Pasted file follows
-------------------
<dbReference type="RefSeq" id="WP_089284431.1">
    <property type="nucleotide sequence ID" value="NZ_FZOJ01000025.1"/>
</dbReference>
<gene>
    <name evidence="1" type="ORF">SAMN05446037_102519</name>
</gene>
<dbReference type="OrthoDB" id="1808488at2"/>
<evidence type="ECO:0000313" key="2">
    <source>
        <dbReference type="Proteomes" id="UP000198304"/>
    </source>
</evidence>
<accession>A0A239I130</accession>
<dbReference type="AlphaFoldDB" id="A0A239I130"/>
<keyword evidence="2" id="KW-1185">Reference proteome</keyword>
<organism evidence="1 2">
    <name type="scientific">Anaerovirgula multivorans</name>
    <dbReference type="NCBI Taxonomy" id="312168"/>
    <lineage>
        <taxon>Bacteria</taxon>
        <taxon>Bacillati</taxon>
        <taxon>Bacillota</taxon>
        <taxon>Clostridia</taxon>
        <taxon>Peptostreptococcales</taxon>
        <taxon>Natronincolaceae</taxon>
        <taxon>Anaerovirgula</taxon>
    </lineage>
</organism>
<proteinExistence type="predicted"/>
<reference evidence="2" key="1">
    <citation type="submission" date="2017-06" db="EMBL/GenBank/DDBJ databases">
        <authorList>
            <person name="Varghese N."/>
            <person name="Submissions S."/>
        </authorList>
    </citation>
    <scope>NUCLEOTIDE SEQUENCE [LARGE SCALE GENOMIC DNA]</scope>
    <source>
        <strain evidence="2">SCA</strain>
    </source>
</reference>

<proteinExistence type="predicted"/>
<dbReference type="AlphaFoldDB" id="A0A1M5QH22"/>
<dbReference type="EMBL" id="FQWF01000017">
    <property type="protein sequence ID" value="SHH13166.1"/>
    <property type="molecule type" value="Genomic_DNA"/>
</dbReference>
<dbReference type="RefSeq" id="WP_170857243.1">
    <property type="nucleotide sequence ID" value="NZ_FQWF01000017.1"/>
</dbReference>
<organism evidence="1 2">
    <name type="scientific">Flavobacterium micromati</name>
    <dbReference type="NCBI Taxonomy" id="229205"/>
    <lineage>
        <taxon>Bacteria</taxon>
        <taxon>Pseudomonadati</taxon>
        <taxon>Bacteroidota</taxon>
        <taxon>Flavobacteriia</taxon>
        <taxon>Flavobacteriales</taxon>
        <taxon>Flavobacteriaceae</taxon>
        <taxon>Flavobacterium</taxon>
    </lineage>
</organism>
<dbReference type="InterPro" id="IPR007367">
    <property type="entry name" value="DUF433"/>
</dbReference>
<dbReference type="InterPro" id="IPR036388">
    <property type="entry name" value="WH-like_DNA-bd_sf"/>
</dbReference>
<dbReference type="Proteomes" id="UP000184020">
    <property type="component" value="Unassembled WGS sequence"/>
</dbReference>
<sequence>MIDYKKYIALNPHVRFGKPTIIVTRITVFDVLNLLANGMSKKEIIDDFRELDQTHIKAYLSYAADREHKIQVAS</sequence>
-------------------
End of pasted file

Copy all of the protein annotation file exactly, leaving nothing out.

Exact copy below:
<dbReference type="RefSeq" id="WP_089284431.1">
    <property type="nucleotide sequence ID" value="NZ_FZOJ01000025.1"/>
</dbReference>
<gene>
    <name evidence="1" type="ORF">SAMN05446037_102519</name>
</gene>
<dbReference type="OrthoDB" id="1808488at2"/>
<evidence type="ECO:0000313" key="2">
    <source>
        <dbReference type="Proteomes" id="UP000198304"/>
    </source>
</evidence>
<accession>A0A239I130</accession>
<dbReference type="AlphaFoldDB" id="A0A239I130"/>
<keyword evidence="2" id="KW-1185">Reference proteome</keyword>
<organism evidence="1 2">
    <name type="scientific">Anaerovirgula multivorans</name>
    <dbReference type="NCBI Taxonomy" id="312168"/>
    <lineage>
        <taxon>Bacteria</taxon>
        <taxon>Bacillati</taxon>
        <taxon>Bacillota</taxon>
        <taxon>Clostridia</taxon>
        <taxon>Peptostreptococcales</taxon>
        <taxon>Natronincolaceae</taxon>
        <taxon>Anaerovirgula</taxon>
    </lineage>
</organism>
<proteinExistence type="predicted"/>
<reference evidence="2" key="1">
    <citation type="submission" date="2017-06" db="EMBL/GenBank/DDBJ databases">
        <authorList>
            <person name="Varghese N."/>
            <person name="Submissions S."/>
        </authorList>
    </citation>
    <scope>NUCLEOTIDE SEQUENCE [LARGE SCALE GENOMIC DNA]</scope>
    <source>
        <strain evidence="2">SCA</strain>
    </source>
</reference>

<proteinExistence type="predicted"/>
<dbReference type="AlphaFoldDB" id="A0A1M5QH22"/>
<dbReference type="EMBL" id="FQWF01000017">
    <property type="protein sequence ID" value="SHH13166.1"/>
    <property type="molecule type" value="Genomic_DNA"/>
</dbReference>
<dbReference type="RefSeq" id="WP_170857243.1">
    <property type="nucleotide sequence ID" value="NZ_FQWF01000017.1"/>
</dbReference>
<organism evidence="1 2">
    <name type="scientific">Flavobacterium micromati</name>
    <dbReference type="NCBI Taxonomy" id="229205"/>
    <lineage>
        <taxon>Bacteria</taxon>
        <taxon>Pseudomonadati</taxon>
        <taxon>Bacteroidota</taxon>
        <taxon>Flavobacteriia</taxon>
        <taxon>Flavobacteriales</taxon>
        <taxon>Flavobacteriaceae</taxon>
        <taxon>Flavobacterium</taxon>
    </lineage>
</organism>
<dbReference type="InterPro" id="IPR007367">
    <property type="entry name" value="DUF433"/>
</dbReference>
<dbReference type="InterPro" id="IPR036388">
    <property type="entry name" value="WH-like_DNA-bd_sf"/>
</dbReference>
<dbReference type="Proteomes" id="UP000184020">
    <property type="component" value="Unassembled WGS sequence"/>
</dbReference>
<sequence>MIDYKKYIALNPHVRFGKPTIIVTRITVFDVLNLLANGMSKKEIIDDFRELDQTHIKAYLSYAADREHKIQVAS</sequence>